Opened in 2002, Anseong Machum Museum was built within the Chung-Ang University Anseong Campus in Nae-ri, Daedeok-myeon, Anseong-si as an industry-academe cooperative model.
Brassware is generally considered “brazen vessel” or “living tool made of brass.” Traditionally, plates are made of copper and tin. The origin of Korean brassware goes back to the Bronze Age when the alloy of copper and tin was used as in the contemporary times.
During the Joseon period, Anseong used to be a major transportation site where products from Gyeongsang-do, Chungcheong-do, and Jeolla-do were transported to Hanyang, the capital of Joseon, so the markets in Anseong sold almost everything. Since the cultures of several areas were integrated in Anseong, a unique culture was created such as Namsadang nori.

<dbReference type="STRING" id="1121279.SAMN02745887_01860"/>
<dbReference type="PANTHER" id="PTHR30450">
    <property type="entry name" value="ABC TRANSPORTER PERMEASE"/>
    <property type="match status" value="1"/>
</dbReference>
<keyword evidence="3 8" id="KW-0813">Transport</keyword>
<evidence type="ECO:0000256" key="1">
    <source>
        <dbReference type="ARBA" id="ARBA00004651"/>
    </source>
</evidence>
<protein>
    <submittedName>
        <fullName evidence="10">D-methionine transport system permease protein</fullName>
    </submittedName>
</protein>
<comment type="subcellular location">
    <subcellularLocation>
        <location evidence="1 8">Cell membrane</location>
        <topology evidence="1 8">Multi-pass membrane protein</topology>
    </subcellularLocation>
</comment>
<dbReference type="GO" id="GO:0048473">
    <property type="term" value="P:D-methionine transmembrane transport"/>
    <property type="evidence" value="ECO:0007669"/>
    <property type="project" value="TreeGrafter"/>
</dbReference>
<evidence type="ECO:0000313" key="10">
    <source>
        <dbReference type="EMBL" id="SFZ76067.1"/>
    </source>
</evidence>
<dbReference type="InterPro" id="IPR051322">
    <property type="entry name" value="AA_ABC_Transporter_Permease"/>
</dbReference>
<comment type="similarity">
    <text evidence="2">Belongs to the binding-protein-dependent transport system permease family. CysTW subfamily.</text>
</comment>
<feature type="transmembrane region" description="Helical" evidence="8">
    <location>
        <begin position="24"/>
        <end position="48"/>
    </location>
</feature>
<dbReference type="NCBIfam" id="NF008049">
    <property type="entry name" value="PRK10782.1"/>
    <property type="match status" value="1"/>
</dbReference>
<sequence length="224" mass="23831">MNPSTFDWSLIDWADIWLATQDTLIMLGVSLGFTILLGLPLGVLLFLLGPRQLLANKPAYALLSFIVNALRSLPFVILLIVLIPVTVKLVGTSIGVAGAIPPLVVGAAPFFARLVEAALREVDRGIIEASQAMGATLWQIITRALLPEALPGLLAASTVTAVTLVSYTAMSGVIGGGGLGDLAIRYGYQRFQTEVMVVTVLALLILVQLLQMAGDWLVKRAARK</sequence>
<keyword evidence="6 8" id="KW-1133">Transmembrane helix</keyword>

Among the products, brassware is a famous local specialty product of Anseong. When customers ordered brassware, Anseong made perfect brassware requested by customers, so this was called “mochum” or “machum,” meaning “perfect customization.” The expression “Anseongmachum” was created to describe a circumstance or an object formed to be suitable for use. The inclusion of Anseong in this expression refers to Anseong, the name of this local area.
The Anseong Machum Museum is exhibiting actual brassware focusing on the history of Anseong brassware. It is showing the method of brassware production with models. It also presents the history of Anseong ‒ which has a strong tradition of folk culture ‒ in chronological order.